Free to Lyman Museum members; $3 nonmembers. 

Doors open at 6:30 p.m. for evening public programs.  Limited seating; first come, first seated.  Additional parking next door at Hilo Union School ON MONDAY EVENING ONLY

 

Nov
14
Tue
Light in the Queen’s Garden: Ida May Pope, Pioneer for Hawai‘i’s Daughters, 1862—1914 @ Lyman Museum
Nov 14 @ 3:00 pm – 4:30 pm

Matinée presentation:

At the close of the 1800s, when Oberlin College graduate Ida May Pope accepted a teaching job at Kawaiaha‘o Seminary, a boarding school for girls in Honolulu, she could not have imagined it would herald a lifelong career of service to Hawaiian women, or that she would become closely involved in the political turmoil soon to sweep over the Kingdom.  Noted researcher and writer Sandra (Sandee) Bonura has just published a beautiful and sensitive biography of Pope, using recently discovered primary sources to give—for the first time—a firsthand, day-by-day account of the events surrounding the 1893 Revolution, through the eyes of Pope’s young pupils … a coup d’etat that took place literally outside the school’s windows.  Bonura shares this unique history—and will be happy to inscribe copies of her book—on two occasions:  Monday evening, November 13, and a “matinée” on the following afternoon, Tuesday, November 14.

Free to Lyman Museum members; $3 nonmembers. 

Doors open at 6:30 p.m. for evening public programs.  Limited seating; first come, first seated.  Additional parking next door at Hilo Union School ON MONDAY EVENING ONLY

 

Nov
27
Mon
From the Brink of Extinction: Saving Rare Plants at Hawai‘i Volcanoes National Park @ Lyman Museum
Nov 27 @ 3:00 pm – 4:30 pm

36014597566_6e3890d smlMatinée presentation:

Some of the world’s rarest plants are found in Hawaii Volcanoes National Park, a place where more than 100 years of preservation and protection efforts have created an optimal environment in which they can survive and thrive.  The native silversword and lobelia lineages of Hawai‘i are spectacular examples of adaptive radiation, in which single colonizing ancestors have given rise to a stunning diversity of descendant species … yet they now include some of the world’s most critically imperiled plants.  Over the past two decades, park managers have partnered with public and private organizations to pull these species back from the brink of extinction through large-scale plant reintroduction efforts.  This afternoon and evening, HVNP botanist Sierra McDaniel discusses and illustrates the value of integrating these crucial efforts with ongoing restoration activities across large landscapes.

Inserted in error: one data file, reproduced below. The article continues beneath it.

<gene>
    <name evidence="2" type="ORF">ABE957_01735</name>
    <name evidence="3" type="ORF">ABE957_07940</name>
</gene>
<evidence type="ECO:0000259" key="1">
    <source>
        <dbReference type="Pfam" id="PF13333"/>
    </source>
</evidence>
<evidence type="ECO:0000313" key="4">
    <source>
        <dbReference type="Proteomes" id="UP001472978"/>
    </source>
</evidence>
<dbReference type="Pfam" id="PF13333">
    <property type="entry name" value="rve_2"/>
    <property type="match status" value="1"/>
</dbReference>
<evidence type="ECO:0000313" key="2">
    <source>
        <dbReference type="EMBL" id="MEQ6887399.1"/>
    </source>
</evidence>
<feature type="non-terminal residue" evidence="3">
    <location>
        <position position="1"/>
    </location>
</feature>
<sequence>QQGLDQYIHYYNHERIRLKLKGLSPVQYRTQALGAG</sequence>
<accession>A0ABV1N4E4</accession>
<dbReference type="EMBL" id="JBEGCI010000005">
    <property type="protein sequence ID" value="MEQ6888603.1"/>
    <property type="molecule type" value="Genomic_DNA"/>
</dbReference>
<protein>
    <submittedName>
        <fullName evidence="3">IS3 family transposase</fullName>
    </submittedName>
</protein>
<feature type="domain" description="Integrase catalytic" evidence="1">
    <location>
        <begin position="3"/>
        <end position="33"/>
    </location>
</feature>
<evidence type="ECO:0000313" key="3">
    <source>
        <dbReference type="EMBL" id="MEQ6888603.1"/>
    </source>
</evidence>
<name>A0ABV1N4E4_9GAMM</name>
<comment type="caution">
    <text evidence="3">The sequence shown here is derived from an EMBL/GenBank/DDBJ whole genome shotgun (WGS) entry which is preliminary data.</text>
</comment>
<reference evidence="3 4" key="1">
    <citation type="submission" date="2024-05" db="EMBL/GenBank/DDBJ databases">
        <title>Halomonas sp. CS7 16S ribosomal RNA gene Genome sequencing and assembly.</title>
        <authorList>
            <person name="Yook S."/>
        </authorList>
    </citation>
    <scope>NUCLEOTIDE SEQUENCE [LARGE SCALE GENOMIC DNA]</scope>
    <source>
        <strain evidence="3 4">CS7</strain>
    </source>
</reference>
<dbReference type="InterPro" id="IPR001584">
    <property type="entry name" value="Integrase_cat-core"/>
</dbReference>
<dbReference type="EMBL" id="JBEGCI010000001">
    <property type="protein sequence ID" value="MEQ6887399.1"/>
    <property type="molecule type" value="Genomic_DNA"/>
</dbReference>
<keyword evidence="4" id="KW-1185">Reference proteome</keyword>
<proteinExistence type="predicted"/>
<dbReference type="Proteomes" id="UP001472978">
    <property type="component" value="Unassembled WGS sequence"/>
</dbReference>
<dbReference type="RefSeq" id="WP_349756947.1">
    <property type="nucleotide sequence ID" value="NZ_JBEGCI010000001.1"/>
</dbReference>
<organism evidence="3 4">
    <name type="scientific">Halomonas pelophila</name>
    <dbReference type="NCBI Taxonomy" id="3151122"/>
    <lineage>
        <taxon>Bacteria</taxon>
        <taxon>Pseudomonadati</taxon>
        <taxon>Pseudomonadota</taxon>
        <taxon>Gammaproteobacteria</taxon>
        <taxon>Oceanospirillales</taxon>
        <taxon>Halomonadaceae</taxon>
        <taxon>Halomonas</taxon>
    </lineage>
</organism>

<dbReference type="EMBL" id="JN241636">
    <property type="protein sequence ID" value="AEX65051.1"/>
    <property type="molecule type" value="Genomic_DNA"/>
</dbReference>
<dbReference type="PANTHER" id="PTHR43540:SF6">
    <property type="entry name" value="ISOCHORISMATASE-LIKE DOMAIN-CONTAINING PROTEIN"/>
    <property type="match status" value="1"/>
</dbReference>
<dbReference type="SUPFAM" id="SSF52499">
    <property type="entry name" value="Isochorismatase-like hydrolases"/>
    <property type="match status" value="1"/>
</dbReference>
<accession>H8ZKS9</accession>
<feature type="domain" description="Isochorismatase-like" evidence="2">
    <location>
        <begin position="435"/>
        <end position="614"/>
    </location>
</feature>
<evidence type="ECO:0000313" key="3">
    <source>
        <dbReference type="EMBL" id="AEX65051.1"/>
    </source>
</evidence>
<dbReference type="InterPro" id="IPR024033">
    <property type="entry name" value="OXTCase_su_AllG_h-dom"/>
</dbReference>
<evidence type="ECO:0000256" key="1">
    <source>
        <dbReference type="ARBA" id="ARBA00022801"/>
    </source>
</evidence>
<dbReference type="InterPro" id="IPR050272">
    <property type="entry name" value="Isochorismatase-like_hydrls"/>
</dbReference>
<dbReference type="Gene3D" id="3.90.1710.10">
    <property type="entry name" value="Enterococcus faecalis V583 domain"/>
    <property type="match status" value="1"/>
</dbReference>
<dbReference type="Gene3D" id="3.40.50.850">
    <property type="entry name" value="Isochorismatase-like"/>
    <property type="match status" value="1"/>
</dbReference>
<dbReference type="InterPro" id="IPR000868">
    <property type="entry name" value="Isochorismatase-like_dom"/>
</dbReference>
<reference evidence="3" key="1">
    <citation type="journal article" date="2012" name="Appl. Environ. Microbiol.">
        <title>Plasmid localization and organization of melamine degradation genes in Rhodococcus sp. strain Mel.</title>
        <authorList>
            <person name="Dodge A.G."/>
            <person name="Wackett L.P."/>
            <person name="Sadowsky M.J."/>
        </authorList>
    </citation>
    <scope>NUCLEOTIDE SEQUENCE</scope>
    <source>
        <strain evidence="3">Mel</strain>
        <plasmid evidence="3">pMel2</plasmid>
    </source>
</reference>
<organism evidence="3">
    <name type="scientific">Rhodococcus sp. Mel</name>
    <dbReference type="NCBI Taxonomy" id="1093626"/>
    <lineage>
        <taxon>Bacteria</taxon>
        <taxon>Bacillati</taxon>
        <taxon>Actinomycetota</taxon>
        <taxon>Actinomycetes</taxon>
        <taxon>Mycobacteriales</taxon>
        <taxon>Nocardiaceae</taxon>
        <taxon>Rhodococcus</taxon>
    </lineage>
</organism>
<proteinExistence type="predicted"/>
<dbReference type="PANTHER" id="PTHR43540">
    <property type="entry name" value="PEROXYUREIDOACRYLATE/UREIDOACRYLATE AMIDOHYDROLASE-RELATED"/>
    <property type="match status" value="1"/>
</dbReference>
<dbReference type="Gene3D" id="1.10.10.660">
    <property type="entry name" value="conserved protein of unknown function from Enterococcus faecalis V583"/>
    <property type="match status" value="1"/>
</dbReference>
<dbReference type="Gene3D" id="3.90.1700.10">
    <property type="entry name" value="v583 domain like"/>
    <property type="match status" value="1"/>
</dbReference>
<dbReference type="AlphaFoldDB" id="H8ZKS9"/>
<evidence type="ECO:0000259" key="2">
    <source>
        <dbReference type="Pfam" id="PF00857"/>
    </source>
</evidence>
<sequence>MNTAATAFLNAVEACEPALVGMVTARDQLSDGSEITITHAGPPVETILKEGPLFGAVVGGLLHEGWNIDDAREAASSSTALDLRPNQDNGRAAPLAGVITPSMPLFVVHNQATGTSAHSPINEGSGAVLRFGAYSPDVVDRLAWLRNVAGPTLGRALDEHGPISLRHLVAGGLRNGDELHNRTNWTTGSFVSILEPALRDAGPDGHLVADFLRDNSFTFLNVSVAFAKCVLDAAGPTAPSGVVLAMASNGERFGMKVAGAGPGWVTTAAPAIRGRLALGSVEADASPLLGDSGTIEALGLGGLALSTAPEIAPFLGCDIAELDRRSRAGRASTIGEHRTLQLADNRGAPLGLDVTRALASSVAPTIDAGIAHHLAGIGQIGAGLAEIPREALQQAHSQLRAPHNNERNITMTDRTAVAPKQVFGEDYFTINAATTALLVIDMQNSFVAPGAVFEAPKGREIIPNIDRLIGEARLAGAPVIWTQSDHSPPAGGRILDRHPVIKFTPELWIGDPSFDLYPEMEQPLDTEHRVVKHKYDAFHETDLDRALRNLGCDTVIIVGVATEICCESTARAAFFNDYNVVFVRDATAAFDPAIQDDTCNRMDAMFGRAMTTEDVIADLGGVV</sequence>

Free to Lyman Museum members; $3 nonmembers. 

Doors open at 6:30 p.m. for evening public programs.  Limited seating; first come, first seated.  Additional parking next door at Hilo Union School ON MONDAY EVENING ONLY

From the Brink of Extinction: Saving Rare Plants at Hawai‘i Volcanoes National Park @ Lyman Museum
Nov 27 @ 7:00 pm – 8:30 pm

36014597566_6e3890d smlEvening presentation:

Some of the world’s rarest plants are found in Hawaii Volcanoes National Park, a place where more than 100 years of preservation and protection efforts have created an optimal environment in which they can survive and thrive.  The native silversword and lobelia lineages of Hawai‘i are spectacular examples of adaptive radiation, in which single colonizing ancestors have given rise to a stunning diversity of descendant species … yet they now include some of the world’s most critically imperiled plants.  Over the past two decades, park managers have partnered with public and private organizations to pull these species back from the brink of extinction through large-scale plant reintroduction efforts.  This afternoon and evening, HVNP botanist Sierra McDaniel discusses and illustrates the value of integrating these crucial efforts with ongoing restoration activities across large landscapes.

Free to Lyman Museum members; $3 nonmembers. 

Doors open at 6:30 p.m. for evening public programs.  Limited seating; first come, first seated.  Additional parking next door at Hilo Union School ON MONDAY EVENING ONLY